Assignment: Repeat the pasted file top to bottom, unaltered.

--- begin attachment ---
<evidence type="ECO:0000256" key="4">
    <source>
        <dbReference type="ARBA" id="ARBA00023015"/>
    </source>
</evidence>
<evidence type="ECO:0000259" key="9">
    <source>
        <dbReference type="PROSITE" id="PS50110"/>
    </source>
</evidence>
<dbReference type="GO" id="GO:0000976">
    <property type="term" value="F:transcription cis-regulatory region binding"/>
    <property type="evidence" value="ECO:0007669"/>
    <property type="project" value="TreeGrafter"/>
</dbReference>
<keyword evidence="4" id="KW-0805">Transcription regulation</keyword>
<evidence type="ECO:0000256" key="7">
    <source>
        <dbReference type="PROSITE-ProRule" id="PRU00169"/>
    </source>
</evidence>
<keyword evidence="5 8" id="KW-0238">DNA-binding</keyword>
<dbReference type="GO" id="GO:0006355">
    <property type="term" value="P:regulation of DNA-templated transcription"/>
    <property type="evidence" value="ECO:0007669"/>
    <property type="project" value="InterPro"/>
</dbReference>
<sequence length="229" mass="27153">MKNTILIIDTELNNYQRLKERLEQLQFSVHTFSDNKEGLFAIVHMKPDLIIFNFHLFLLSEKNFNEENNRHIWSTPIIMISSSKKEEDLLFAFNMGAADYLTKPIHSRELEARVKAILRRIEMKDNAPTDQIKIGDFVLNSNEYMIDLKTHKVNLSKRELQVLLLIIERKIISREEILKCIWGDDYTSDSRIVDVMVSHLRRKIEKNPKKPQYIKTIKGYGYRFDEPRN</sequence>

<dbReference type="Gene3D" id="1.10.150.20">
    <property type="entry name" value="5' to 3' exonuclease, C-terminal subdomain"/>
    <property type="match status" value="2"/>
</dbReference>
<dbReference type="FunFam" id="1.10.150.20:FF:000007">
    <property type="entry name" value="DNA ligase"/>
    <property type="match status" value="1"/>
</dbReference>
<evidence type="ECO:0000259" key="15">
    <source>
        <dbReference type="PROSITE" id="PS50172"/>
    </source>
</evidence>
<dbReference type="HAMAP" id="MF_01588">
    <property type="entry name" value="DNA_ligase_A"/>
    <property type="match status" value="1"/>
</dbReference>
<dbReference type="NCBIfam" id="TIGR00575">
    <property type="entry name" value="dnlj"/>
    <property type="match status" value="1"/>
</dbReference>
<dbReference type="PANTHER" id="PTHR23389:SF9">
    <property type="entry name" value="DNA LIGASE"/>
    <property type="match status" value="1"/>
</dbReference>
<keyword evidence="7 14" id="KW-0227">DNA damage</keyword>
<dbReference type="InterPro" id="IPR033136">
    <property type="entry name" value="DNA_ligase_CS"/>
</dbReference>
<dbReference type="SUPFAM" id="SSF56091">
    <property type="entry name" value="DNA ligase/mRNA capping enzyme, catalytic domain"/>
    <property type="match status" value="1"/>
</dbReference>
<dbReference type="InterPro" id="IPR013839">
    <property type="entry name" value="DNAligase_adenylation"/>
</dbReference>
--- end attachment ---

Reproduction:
<evidence type="ECO:0000256" key="4">
    <source>
        <dbReference type="ARBA" id="ARBA00023015"/>
    </source>
</evidence>
<evidence type="ECO:0000259" key="9">
    <source>
        <dbReference type="PROSITE" id="PS50110"/>
    </source>
</evidence>
<dbReference type="GO" id="GO:0000976">
    <property type="term" value="F:transcription cis-regulatory region binding"/>
    <property type="evidence" value="ECO:0007669"/>
    <property type="project" value="TreeGrafter"/>
</dbReference>
<keyword evidence="4" id="KW-0805">Transcription regulation</keyword>
<evidence type="ECO:0000256" key="7">
    <source>
        <dbReference type="PROSITE-ProRule" id="PRU00169"/>
    </source>
</evidence>
<keyword evidence="5 8" id="KW-0238">DNA-binding</keyword>
<dbReference type="GO" id="GO:0006355">
    <property type="term" value="P:regulation of DNA-templated transcription"/>
    <property type="evidence" value="ECO:0007669"/>
    <property type="project" value="InterPro"/>
</dbReference>
<sequence length="229" mass="27153">MKNTILIIDTELNNYQRLKERLEQLQFSVHTFSDNKEGLFAIVHMKPDLIIFNFHLFLLSEKNFNEENNRHIWSTPIIMISSSKKEEDLLFAFNMGAADYLTKPIHSRELEARVKAILRRIEMKDNAPTDQIKIGDFVLNSNEYMIDLKTHKVNLSKRELQVLLLIIERKIISREEILKCIWGDDYTSDSRIVDVMVSHLRRKIEKNPKKPQYIKTIKGYGYRFDEPRN</sequence>

<dbReference type="Gene3D" id="1.10.150.20">
    <property type="entry name" value="5' to 3' exonuclease, C-terminal subdomain"/>
    <property type="match status" value="2"/>
</dbReference>
<dbReference type="FunFam" id="1.10.150.20:FF:000007">
    <property type="entry name" value="DNA ligase"/>
    <property type="match status" value="1"/>
</dbReference>
<evidence type="ECO:0000259" key="15">
    <source>
        <dbReference type="PROSITE" id="PS50172"/>
    </source>
</evidence>
<dbReference type="HAMAP" id="MF_01588">
    <property type="entry name" value="DNA_ligase_A"/>
    <property type="match status" value="1"/>
</dbReference>
<dbReference type="NCBIfam" id="TIGR00575">
    <property type="entry name" value="dnlj"/>
    <property type="match status" value="1"/>
</dbReference>
<dbReference type="PANTHER" id="PTHR23389:SF9">
    <property type="entry name" value="DNA LIGASE"/>
    <property type="match status" value="1"/>
</dbReference>
<keyword evidence="7 14" id="KW-0227">DNA damage</keyword>
<dbReference type="InterPro" id="IPR033136">
    <property type="entry name" value="DNA_ligase_CS"/>
</dbReference>
<dbReference type="SUPFAM" id="SSF56091">
    <property type="entry name" value="DNA ligase/mRNA capping enzyme, catalytic domain"/>
    <property type="match status" value="1"/>
</dbReference>
<dbReference type="InterPro" id="IPR013839">
    <property type="entry name" value="DNAligase_adenylation"/>
</dbReference>